Macrophage activation from E14–E18 in IKFM mice caused a persistent inhibition of expression of multiple genes critical for branching morphogenesis in newborn lungs (12, 23, 24), including reduced expression of the α8 integrin subunit, BMP4, and Wnt7b (Fig. 6H). Expression of BMPR1A and FGF-10 also trended lower in IKFM lungs. Macrophage activation and release of inflammatory cytokines can therefore inhibit gene expression in the developing lung, leading to altered airway morphogenesis. These findings are consistent with our findings in lung explants, where macrophage activation can inhibit airway branching in the absence of systemic circulation. Activation of NF-κB in fetal lung macrophages could therefore be a common feature of insults that disrupt normal airway morphogenesis. As such, our model of a BPD-like phenotype in IKFM mice may be useful in further defining the pathogenesis and course of BPD.
In this study, we demonstrate that NF-κB activation in macrophages is a key initial step in the fetal lung inflammatory response and sufficient to disrupt fetal lung morphogenesis. Macrophages in the canalicular or saccular stage fetal lung reside in the interstitium and respond to endotoxin. The NF-κB–dependent release of inflammatory mediators from these activated macrophages may then cause a second wave of signaling in neighboring cells, including the mesenchymal cells critical for airway morphogenesis. Even when the entire fetal lung is exposed to LPS, as is the case when explants are treated with LPS, macrophages appear to be the major cellular site of NF-κB activation and cytokine production. Macrophage depletion or targeted IKKβ deletion dramatically reduced the amount of IL-1β produced in response to LPS treatment and protected airway branching from the inhibitory effects of LPS. In addition, targeted activation of fetal lung macrophages was sufficient to disrupt lung morphogenesis, causing perinatal lethality and airway pathology that resembles human BPD.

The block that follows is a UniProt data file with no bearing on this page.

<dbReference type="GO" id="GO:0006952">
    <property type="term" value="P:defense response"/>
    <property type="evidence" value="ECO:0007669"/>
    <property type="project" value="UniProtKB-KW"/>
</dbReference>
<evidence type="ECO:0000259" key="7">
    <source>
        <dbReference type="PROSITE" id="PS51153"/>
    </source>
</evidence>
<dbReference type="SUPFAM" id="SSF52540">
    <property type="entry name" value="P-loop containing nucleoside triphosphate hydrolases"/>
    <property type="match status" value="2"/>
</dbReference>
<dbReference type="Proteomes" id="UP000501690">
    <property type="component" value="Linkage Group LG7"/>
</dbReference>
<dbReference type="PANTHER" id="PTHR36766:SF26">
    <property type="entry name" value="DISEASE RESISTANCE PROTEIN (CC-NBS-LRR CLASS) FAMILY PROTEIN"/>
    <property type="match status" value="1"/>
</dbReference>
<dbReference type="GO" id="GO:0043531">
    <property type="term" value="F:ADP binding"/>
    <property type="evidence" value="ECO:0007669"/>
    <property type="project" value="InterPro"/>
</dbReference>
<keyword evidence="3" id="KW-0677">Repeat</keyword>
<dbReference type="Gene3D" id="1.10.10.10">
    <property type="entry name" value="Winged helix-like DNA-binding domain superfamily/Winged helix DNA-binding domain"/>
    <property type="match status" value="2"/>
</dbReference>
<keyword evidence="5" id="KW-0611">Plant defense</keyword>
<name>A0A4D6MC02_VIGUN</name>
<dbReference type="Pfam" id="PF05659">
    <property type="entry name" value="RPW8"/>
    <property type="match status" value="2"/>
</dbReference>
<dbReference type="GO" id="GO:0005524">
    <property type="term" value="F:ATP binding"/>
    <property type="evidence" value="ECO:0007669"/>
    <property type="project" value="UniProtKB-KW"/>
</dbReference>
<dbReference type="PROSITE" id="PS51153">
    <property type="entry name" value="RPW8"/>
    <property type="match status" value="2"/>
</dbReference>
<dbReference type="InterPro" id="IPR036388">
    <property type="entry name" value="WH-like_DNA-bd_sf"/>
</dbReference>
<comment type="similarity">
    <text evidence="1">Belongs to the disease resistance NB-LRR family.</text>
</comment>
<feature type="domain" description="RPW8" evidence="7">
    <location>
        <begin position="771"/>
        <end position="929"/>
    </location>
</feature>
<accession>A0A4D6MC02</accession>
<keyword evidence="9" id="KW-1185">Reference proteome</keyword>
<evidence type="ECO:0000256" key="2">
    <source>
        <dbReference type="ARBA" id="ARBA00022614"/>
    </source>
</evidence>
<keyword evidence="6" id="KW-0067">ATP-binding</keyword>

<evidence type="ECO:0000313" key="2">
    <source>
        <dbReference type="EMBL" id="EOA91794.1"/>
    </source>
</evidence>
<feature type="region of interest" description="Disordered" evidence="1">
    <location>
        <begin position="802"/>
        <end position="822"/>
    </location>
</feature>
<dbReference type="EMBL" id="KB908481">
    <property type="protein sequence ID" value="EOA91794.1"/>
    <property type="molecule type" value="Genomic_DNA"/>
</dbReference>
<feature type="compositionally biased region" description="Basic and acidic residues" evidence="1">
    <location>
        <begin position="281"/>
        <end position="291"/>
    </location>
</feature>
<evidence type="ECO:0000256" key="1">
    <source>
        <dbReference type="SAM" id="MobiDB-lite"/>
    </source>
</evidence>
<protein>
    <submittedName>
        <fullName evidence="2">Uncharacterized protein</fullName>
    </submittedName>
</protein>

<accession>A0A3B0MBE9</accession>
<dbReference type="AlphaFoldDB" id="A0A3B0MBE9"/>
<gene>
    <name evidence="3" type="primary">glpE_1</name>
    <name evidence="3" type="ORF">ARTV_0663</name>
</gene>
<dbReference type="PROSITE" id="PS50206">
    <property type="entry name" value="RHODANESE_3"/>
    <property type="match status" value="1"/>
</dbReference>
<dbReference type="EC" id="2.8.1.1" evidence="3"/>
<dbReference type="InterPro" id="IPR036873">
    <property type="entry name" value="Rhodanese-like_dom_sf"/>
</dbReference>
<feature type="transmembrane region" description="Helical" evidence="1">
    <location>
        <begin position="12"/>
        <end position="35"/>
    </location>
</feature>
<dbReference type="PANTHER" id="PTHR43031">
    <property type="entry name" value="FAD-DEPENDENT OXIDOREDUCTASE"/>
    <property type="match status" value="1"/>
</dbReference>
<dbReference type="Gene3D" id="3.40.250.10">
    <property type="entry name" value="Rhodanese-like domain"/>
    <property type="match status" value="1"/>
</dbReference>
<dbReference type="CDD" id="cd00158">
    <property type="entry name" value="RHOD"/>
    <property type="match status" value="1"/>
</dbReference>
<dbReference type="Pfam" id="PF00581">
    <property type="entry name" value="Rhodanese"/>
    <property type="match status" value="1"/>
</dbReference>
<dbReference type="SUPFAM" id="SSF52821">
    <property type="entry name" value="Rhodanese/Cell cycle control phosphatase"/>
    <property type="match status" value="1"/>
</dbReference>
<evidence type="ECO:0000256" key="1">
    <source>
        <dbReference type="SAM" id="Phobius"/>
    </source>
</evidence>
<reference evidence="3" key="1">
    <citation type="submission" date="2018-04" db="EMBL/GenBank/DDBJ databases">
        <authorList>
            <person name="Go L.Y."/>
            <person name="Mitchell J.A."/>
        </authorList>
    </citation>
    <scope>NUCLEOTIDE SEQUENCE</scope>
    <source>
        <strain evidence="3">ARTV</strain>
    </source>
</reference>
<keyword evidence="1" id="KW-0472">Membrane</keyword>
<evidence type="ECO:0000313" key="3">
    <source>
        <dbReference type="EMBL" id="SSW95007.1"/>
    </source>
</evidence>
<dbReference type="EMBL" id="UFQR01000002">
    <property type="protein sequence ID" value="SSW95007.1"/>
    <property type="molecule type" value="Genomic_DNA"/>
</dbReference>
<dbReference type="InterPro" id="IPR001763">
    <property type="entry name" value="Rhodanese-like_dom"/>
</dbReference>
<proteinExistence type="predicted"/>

These findings fill an important gap in our knowledge of how the immature fetal lung responds to inflammatory stimuli. When preterm infants are exposed to chorioamnionitis in utero, inflammatory cytokines accumulate in their airways (9). The infants with high levels of inflammatory mediators in their lungs at birth are more likely to develop BPD (25). Not only are macrophages the major source of inflammatory mediators in the lung, but also their location in the fetal lung interstitium may increase the likelihood that macrophage-derived cytokines can affect immediately adjacent cells. Recent studies have demonstrated increased macrophage recruitment to fetal or newborn lungs following either mechanical or endotoxin-mediated injury (26, 27). However, our current study is the first to connect macrophage activation and altered lung morphogenesis, to our knowledge. We propose a two-wave mechanism for NF-κB activation leading to arrested lung development in BPD. In this model, microbial products initially activate NF-κB in lung macrophages. The release of inflammatory mediators, particularly IL-1β and/or TNF-α, then causes NF-κB activation in the adjacent mesenchymal cells. NF-κB activation in the mesenchyme disrupts expression of genes important for the precise, controlled epithelial–mesenchymal interactions that regulate airway branching. This mechanism is supported by our previous findings that NF-κB activation in fetal lung mesenchymal cells interferes with normal expression of important developmental genes, including FGF-10 and integrin α8β1 (9, 12–14). The decreased BMP4 expression in IKFM lungs may be due to the direct effect of inflammatory cytokines on the airway epithelium (28) or secondary to reduced FGF-10 expression in the mesenchyme (23). Although inflammatory mediators that signal via other pathways may also affect lung development, those that can activate NF-κB in target cells appear to be most detrimental.